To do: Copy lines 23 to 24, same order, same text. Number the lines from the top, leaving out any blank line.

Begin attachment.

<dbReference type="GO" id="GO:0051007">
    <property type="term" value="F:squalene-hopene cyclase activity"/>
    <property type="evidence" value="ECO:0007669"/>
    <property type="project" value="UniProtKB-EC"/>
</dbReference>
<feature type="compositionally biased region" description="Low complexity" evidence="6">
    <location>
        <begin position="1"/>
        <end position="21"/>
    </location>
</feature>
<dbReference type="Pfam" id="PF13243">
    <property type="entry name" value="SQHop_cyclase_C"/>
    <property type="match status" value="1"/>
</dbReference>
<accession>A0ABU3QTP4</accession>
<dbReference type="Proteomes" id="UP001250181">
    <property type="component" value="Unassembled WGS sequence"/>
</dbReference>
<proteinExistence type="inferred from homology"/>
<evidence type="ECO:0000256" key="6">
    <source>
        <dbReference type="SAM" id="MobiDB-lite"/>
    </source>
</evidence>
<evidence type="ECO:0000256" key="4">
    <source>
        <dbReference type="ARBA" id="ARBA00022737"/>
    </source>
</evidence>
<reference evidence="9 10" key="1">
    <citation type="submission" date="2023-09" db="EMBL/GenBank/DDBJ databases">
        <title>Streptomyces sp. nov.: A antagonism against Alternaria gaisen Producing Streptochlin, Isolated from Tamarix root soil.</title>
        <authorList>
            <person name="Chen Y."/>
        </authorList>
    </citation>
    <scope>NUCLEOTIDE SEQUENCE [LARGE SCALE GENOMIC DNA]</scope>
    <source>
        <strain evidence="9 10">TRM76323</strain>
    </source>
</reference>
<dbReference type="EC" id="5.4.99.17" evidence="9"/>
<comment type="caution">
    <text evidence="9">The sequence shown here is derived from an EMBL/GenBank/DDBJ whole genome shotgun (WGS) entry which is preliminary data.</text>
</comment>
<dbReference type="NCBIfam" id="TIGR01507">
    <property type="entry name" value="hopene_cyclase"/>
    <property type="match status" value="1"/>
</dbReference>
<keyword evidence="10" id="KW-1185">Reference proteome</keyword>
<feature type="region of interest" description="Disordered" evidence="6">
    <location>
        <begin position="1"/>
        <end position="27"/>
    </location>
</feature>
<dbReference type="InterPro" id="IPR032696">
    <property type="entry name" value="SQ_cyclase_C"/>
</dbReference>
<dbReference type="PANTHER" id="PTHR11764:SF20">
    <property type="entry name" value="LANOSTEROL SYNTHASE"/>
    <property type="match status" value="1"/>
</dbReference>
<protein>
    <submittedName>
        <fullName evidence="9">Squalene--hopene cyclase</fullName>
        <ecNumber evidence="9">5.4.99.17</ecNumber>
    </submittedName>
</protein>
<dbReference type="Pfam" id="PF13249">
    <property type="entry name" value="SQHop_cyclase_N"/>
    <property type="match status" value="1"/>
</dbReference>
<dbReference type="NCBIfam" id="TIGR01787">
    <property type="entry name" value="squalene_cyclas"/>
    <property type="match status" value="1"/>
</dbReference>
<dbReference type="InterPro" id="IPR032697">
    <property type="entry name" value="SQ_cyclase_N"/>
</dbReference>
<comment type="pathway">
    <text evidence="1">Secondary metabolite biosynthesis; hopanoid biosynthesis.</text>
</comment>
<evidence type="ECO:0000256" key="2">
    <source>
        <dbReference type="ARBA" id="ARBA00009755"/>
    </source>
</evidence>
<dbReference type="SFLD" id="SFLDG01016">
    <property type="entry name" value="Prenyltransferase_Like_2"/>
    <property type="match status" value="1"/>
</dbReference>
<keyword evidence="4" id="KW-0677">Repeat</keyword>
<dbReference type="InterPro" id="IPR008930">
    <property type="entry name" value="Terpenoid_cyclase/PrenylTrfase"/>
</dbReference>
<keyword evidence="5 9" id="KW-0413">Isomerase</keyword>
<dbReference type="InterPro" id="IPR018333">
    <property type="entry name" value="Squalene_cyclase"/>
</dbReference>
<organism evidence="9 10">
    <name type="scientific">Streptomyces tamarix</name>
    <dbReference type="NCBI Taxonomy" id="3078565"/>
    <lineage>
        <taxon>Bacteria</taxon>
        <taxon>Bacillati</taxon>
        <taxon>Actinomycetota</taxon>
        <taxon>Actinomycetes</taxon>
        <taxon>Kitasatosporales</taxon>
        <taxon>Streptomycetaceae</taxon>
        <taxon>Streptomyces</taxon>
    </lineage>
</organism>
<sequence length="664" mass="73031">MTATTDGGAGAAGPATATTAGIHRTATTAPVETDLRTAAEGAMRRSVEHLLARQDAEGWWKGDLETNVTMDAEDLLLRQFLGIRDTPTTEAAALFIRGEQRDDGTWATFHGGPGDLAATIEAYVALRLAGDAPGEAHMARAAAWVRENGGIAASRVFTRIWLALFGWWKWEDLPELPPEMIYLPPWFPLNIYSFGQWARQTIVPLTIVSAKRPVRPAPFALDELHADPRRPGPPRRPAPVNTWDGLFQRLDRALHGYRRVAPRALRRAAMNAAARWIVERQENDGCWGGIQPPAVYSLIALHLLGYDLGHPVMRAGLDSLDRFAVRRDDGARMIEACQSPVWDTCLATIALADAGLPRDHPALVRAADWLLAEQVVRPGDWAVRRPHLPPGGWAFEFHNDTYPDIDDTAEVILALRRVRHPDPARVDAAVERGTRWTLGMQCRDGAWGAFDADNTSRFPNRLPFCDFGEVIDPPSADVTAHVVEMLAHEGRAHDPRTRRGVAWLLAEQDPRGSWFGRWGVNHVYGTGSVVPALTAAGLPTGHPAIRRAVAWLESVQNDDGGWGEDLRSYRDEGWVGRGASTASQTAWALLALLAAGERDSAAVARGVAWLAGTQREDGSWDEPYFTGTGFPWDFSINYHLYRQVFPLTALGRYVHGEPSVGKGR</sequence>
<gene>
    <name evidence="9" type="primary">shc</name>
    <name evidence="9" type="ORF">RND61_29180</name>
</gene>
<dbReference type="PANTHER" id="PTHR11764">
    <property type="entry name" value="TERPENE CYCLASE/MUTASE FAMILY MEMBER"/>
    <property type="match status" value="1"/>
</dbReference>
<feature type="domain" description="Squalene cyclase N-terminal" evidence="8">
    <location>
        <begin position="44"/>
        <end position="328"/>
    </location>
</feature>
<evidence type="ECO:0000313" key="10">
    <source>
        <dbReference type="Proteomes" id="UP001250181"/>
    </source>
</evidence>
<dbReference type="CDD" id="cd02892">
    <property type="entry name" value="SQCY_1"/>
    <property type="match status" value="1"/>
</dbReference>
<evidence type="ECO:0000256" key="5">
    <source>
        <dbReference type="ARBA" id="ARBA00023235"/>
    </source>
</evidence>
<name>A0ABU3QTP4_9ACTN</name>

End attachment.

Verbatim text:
        <dbReference type="SAM" id="MobiDB-lite"/>
    </source>